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NM Outpaces Nation in Child Placement

PHOTO: When it comes to placing children in foster care or with relatives instead of a group home or institution, New Mexico is doing better than the national average, according to a new Annie E. Casey Foundation report.
PHOTO: When it comes to placing children in foster care or with relatives instead of a group home or institution, New Mexico is doing better than the national average, according to a new Annie E. Casey Foundation report.
May 20, 2015

ALBUQUERQUE, N.M. - New Mexico ranks above the national average for its efforts to place foster children in family settings rather than group homes or institutions.

A new report from the Annie E. Casey Foundation found in one recent year, 92 percent of the 2,100 children in the state's care were in a family placement, compared with a national rate of 84 percent. Amber Wallen, Kids Count director with New Mexico Voices for Children, says for many New Mexicans, family comes first.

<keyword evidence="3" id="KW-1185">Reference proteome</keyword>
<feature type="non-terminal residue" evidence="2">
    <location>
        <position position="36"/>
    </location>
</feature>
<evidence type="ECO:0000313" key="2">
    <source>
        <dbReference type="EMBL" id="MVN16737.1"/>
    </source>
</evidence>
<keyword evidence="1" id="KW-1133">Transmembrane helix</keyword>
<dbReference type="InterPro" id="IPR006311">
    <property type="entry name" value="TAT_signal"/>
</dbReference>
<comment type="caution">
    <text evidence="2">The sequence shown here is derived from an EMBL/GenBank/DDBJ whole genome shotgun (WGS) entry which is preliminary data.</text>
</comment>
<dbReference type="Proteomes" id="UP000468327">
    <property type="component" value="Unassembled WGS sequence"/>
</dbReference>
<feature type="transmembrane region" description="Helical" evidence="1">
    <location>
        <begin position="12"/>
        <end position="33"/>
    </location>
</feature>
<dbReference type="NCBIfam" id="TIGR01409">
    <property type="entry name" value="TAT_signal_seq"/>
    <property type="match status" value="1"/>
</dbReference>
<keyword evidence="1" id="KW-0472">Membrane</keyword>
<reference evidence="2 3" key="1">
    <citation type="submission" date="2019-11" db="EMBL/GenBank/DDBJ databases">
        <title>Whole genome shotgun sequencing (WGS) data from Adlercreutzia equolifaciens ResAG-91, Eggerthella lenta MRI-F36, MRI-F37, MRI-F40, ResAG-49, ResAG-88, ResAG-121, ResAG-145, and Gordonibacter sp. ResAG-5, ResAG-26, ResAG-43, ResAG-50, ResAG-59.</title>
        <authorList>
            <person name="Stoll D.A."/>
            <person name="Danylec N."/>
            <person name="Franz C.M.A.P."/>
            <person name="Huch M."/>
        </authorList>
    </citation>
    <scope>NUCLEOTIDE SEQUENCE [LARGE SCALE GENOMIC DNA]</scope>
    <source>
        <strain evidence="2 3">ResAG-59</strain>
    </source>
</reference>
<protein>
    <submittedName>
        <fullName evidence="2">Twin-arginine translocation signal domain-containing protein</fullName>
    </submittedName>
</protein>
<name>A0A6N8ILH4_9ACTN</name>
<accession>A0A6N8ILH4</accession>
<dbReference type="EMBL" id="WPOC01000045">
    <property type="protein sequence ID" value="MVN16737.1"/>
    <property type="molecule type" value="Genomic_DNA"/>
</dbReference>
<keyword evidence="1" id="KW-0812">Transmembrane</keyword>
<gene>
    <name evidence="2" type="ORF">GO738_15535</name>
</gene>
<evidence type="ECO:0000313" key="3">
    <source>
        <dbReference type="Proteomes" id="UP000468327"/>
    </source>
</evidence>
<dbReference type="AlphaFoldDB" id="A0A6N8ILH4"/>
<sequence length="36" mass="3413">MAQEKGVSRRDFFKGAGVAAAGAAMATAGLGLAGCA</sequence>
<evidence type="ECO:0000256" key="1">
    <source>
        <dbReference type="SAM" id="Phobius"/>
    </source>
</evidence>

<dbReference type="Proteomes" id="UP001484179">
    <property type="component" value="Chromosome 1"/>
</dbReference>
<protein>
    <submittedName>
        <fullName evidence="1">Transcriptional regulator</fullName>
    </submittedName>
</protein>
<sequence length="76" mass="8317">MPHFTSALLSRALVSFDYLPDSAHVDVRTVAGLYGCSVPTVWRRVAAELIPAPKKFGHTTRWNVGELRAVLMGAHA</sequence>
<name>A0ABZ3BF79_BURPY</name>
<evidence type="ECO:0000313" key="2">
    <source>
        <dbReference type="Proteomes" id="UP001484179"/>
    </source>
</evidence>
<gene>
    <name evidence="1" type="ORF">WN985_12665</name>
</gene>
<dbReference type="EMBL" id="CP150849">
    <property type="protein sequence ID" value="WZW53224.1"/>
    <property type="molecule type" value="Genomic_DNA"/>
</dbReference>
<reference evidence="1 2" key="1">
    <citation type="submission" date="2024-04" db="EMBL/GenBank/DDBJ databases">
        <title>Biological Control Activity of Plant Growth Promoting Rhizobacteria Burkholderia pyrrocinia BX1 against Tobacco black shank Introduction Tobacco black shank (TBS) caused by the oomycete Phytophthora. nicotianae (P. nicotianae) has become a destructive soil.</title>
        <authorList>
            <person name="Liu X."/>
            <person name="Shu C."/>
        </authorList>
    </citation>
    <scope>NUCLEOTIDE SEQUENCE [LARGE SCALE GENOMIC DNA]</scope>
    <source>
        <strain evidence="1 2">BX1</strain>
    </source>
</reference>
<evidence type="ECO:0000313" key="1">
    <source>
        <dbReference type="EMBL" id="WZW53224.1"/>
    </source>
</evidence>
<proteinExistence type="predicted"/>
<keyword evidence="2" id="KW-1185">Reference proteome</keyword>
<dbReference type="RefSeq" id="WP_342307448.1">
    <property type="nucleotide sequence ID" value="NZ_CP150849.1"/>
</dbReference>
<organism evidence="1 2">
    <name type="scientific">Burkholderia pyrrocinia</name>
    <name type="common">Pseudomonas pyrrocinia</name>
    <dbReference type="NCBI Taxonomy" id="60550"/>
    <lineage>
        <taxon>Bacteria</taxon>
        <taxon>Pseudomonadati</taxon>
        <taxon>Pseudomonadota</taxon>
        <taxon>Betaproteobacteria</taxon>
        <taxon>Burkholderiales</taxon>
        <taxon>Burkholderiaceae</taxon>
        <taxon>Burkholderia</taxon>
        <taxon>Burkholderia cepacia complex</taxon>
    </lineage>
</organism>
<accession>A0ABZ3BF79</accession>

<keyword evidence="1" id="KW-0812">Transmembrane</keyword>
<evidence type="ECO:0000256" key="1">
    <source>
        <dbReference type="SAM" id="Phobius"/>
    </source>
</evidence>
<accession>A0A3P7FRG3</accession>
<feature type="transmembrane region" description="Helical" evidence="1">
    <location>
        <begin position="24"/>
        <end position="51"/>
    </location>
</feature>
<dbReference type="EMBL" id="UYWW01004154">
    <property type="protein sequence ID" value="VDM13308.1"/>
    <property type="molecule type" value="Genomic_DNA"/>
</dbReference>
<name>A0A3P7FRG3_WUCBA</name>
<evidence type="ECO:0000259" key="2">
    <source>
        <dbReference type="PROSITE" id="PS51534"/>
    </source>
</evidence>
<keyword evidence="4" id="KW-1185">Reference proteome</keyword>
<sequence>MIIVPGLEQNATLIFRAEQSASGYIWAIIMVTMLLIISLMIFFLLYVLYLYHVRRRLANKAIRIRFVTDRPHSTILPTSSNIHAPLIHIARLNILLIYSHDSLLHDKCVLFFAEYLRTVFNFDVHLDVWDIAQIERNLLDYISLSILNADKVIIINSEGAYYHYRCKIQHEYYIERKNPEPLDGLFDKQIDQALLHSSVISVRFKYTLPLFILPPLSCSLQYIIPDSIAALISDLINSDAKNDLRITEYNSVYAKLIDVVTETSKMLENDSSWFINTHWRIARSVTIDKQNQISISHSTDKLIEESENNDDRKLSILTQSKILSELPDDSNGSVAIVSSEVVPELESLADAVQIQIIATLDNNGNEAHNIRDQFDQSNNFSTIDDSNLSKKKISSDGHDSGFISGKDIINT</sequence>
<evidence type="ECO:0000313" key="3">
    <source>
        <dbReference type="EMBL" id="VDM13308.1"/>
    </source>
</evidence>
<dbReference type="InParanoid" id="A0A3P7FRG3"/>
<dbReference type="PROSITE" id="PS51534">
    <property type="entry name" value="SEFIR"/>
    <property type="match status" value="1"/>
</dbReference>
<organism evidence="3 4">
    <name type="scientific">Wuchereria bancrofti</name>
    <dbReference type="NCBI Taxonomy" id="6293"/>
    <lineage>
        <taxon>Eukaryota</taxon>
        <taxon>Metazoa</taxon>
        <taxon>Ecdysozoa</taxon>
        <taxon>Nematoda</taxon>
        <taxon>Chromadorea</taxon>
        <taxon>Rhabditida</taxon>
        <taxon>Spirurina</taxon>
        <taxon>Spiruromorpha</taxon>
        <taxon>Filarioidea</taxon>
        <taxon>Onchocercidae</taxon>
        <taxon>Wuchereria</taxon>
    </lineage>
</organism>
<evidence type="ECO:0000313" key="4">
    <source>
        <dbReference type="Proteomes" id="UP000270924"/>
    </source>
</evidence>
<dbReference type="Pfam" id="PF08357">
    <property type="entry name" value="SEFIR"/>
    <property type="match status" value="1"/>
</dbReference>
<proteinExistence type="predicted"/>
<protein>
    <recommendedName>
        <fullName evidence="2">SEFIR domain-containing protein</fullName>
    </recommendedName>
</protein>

"We attribute that to a very strong family-centric culture," says Wallen. "We think those ties are really strong and that family support system is really strong in New Mexico and that's at least part of the reason why we tend to fare better in this particular metric."

Wallen says having more foster families in the system and increased staff at the Children, Youth and Families Department could allow them to help even more kids. The Casey Foundation report calls on policymakers, child welfare agencies and family court judges to support decision-making that ensures the least restrictive placement for children.

Wallen adds group placements can cost 10 times the amount it takes to place a child with a relative or foster family. She says children in group homes and institutions also are more likely to be abused or arrested.

"So, it can be a disjointed experience for kids who are already facing harsh circumstances, and that could be part of the reason why they face those other challenges at higher rates," Wallen says.

The report found that in 2013, 84 percent of young people in the U.S. ages 20 and younger in foster care were in family placement. Fourteen percent were in non-family placement situations, such as group homes or institutions.

Troy Wilde, Public News Service - NM